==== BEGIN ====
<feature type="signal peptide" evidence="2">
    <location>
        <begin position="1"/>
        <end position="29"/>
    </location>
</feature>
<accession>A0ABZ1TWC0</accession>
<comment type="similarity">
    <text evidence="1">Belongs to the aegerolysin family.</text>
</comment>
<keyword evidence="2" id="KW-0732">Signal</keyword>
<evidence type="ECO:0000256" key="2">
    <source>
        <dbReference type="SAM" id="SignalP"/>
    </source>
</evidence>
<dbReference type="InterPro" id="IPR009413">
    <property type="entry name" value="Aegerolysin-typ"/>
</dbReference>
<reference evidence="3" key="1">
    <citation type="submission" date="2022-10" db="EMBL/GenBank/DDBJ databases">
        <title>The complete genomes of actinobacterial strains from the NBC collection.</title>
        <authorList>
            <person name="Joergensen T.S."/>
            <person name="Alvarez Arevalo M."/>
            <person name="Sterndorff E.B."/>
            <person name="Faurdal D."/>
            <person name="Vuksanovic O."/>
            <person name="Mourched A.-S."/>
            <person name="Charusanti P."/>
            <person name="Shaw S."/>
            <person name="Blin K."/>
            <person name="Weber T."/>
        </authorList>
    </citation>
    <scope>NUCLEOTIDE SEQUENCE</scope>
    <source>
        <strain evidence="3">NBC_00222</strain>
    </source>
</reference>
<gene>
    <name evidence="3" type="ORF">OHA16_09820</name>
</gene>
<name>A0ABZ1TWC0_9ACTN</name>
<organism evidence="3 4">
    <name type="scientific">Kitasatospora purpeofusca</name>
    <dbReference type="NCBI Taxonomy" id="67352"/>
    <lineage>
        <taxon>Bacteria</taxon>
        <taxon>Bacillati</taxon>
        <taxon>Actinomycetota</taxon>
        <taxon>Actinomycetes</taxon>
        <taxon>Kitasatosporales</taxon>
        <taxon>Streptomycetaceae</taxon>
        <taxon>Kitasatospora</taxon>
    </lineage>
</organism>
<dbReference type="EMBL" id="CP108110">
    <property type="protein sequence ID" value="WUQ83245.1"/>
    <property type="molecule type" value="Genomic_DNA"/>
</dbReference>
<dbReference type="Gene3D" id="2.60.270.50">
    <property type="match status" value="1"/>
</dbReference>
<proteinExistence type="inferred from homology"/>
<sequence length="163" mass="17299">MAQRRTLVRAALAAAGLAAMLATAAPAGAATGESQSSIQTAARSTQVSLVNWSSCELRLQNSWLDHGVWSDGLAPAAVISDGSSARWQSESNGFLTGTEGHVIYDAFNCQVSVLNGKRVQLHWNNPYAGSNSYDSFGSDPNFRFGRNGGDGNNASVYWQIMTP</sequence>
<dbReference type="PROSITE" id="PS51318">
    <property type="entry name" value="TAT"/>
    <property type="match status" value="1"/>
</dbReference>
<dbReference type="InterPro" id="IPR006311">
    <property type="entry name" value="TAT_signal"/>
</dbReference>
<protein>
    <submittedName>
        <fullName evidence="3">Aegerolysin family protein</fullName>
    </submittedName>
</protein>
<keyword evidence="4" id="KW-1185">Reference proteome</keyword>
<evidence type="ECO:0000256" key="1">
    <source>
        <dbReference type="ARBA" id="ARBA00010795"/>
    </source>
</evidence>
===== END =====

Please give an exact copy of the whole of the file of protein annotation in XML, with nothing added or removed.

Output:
<feature type="signal peptide" evidence="2">
    <location>
        <begin position="1"/>
        <end position="29"/>
    </location>
</feature>
<accession>A0ABZ1TWC0</accession>
<comment type="similarity">
    <text evidence="1">Belongs to the aegerolysin family.</text>
</comment>
<keyword evidence="2" id="KW-0732">Signal</keyword>
<evidence type="ECO:0000256" key="2">
    <source>
        <dbReference type="SAM" id="SignalP"/>
    </source>
</evidence>
<dbReference type="InterPro" id="IPR009413">
    <property type="entry name" value="Aegerolysin-typ"/>
</dbReference>
<reference evidence="3" key="1">
    <citation type="submission" date="2022-10" db="EMBL/GenBank/DDBJ databases">
        <title>The complete genomes of actinobacterial strains from the NBC collection.</title>
        <authorList>
            <person name="Joergensen T.S."/>
            <person name="Alvarez Arevalo M."/>
            <person name="Sterndorff E.B."/>
            <person name="Faurdal D."/>
            <person name="Vuksanovic O."/>
            <person name="Mourched A.-S."/>
            <person name="Charusanti P."/>
            <person name="Shaw S."/>
            <person name="Blin K."/>
            <person name="Weber T."/>
        </authorList>
    </citation>
    <scope>NUCLEOTIDE SEQUENCE</scope>
    <source>
        <strain evidence="3">NBC_00222</strain>
    </source>
</reference>
<gene>
    <name evidence="3" type="ORF">OHA16_09820</name>
</gene>
<name>A0ABZ1TWC0_9ACTN</name>
<organism evidence="3 4">
    <name type="scientific">Kitasatospora purpeofusca</name>
    <dbReference type="NCBI Taxonomy" id="67352"/>
    <lineage>
        <taxon>Bacteria</taxon>
        <taxon>Bacillati</taxon>
        <taxon>Actinomycetota</taxon>
        <taxon>Actinomycetes</taxon>
        <taxon>Kitasatosporales</taxon>
        <taxon>Streptomycetaceae</taxon>
        <taxon>Kitasatospora</taxon>
    </lineage>
</organism>
<dbReference type="EMBL" id="CP108110">
    <property type="protein sequence ID" value="WUQ83245.1"/>
    <property type="molecule type" value="Genomic_DNA"/>
</dbReference>
<dbReference type="Gene3D" id="2.60.270.50">
    <property type="match status" value="1"/>
</dbReference>
<proteinExistence type="inferred from homology"/>
<sequence length="163" mass="17299">MAQRRTLVRAALAAAGLAAMLATAAPAGAATGESQSSIQTAARSTQVSLVNWSSCELRLQNSWLDHGVWSDGLAPAAVISDGSSARWQSESNGFLTGTEGHVIYDAFNCQVSVLNGKRVQLHWNNPYAGSNSYDSFGSDPNFRFGRNGGDGNNASVYWQIMTP</sequence>
<dbReference type="PROSITE" id="PS51318">
    <property type="entry name" value="TAT"/>
    <property type="match status" value="1"/>
</dbReference>
<dbReference type="InterPro" id="IPR006311">
    <property type="entry name" value="TAT_signal"/>
</dbReference>
<protein>
    <submittedName>
        <fullName evidence="3">Aegerolysin family protein</fullName>
    </submittedName>
</protein>
<keyword evidence="4" id="KW-1185">Reference proteome</keyword>
<evidence type="ECO:0000256" key="1">
    <source>
        <dbReference type="ARBA" id="ARBA00010795"/>
    </source>
</evidence>